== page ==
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Stormzy is said to be one of the many big names to join protests in London in support of the Black Lives Matter movement, with the Press Association reporting he was part of the crowd at Parliament Square yesterday (7 June).
The rapper was spotted with friends, and even stopped to speak with fellow demonstrators.
Like many others at the protest, he was also seen wearing a face mask as a coronavirus safety measure.
Fitness trainer Armz Korleone, who was pictured with Stormzy, told the Metro that the star was simply there to 'peacefully support a positive movement'.
While some people on social media weren't convinced that it was Stormzy, others shared their own anecdotes of speaking to him on the day.
One person tweeted: "This actually was Stormzy however! Just bad angles! He was protesting beside my friends and I for like 20 minutes and he spoke to us about the protests n speeches, though whenever people asked he would refuse selfies. Exact same gold/silver tooth and exact same voice."
Responding to someone on Twitter, Armz Korleone also confirmed it was Stormzy, saying: "I won't lie it was. Its jus dat mask and da angle."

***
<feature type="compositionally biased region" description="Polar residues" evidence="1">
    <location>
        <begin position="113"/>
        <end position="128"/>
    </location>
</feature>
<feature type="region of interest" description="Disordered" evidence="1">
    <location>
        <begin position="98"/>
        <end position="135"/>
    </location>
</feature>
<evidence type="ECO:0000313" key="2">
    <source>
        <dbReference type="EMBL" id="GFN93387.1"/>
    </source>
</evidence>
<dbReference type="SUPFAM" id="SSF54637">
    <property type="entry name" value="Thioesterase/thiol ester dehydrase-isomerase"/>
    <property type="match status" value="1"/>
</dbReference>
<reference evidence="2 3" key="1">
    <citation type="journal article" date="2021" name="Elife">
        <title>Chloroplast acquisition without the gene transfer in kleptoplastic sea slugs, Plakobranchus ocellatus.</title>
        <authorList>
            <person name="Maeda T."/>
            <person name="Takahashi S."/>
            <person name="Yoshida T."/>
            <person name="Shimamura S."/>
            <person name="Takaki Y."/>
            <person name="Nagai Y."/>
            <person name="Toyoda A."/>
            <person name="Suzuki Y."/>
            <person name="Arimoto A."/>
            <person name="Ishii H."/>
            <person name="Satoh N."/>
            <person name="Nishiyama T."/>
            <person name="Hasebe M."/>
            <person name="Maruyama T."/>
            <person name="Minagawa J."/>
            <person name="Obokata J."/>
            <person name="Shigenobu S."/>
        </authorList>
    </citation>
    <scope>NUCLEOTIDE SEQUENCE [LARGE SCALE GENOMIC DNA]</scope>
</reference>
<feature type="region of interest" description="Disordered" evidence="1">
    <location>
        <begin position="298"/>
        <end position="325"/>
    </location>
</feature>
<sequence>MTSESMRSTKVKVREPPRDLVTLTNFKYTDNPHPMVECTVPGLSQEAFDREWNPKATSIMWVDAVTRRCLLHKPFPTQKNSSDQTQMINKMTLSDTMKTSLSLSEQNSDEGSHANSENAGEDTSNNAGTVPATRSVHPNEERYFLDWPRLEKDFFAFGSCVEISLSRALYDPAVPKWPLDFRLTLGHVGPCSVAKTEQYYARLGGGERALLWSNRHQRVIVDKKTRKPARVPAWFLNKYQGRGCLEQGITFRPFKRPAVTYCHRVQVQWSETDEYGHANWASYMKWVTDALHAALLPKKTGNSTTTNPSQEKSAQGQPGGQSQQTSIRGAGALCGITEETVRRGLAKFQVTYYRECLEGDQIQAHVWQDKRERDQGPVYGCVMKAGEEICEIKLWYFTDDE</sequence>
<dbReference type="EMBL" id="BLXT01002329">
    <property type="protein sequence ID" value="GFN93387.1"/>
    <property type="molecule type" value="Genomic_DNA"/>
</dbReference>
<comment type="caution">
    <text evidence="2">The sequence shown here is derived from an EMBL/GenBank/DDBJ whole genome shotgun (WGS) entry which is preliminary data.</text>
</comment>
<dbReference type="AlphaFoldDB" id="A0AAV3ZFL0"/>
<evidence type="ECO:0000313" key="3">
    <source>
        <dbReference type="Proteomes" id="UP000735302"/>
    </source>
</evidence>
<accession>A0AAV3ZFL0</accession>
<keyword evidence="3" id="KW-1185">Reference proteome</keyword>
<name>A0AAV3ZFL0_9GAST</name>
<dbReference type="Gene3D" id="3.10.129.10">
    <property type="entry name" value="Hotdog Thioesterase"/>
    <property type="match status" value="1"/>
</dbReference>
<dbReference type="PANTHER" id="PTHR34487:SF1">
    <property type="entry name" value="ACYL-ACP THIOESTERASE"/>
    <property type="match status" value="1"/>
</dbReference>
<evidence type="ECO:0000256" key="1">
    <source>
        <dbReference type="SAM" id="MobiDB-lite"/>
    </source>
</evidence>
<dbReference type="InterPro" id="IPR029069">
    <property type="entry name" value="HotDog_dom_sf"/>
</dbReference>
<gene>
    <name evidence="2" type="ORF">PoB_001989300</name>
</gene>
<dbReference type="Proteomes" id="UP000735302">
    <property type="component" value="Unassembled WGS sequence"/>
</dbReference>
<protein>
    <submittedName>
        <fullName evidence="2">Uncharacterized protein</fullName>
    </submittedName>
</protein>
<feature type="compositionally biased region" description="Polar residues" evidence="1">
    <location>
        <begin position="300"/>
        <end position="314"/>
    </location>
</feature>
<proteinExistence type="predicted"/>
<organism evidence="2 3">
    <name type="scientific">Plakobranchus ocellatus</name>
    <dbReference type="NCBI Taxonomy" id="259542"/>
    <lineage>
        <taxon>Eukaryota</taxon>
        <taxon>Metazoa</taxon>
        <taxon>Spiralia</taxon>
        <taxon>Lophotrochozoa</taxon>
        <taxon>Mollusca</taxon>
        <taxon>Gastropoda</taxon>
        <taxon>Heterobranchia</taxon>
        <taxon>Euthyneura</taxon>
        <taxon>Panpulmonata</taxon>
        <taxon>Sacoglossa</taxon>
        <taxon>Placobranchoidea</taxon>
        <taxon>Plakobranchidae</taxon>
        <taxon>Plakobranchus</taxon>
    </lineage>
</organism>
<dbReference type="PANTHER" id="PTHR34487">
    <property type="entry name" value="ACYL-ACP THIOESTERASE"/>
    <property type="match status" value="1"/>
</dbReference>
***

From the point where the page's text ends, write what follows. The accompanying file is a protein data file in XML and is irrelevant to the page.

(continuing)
He added: "He was tryna remain inconspicuous guess it worked."
LADbible has reached out to Stormzy for comment.
Meanwhile, over in Bristol yesterday, protestors made headlines after they tore down a statue of 17th Century slave trader Edward Colston.
After attaching ropes to the figure and managing to pull it from its plinth, some people knelt on the neck of Colston, mimicking the actions of Derek Chauvin, the police officer accused with second degree murder and manslaughter following George Floyd's death.
They then hauled it over to the nearby water and threw it into the city's famous Floating Harbour.
While their actions have received some backlash online, Bristol Mayor Marvin Rees said the statue for many was seen as an 'affront to humanity', having been the subject of much controversy over the years.
He said in a statement: "Today's protest saw around 10,000 people take to the city streets to stand against injustice and racism, with many more joining in at home by Taking the Knee.
"I know the removal of the Colston Statue will divide opinion, as the statue itself has done for many years. However it's important to listen to those who found the statue to represent an affront to humanity." Marvin Rees 3/4
- Bristol City Council (@BristolCouncil) June 7, 2020
"Thank you to everyone who took part peacefully and respected the need to protect their communities as the Covid-19 pandemic continues.
"I know the removal of the Colston Statue will divide opinion, as the statue itself has done for many years. However it's important to listen to those who found the statue to represent an affront to humanity.
"Let's make the legacy of today about the future of our city, tackling racism and inequality. I call on everyone to challenge racism and inequality in every corner of our city and wherever we see it."
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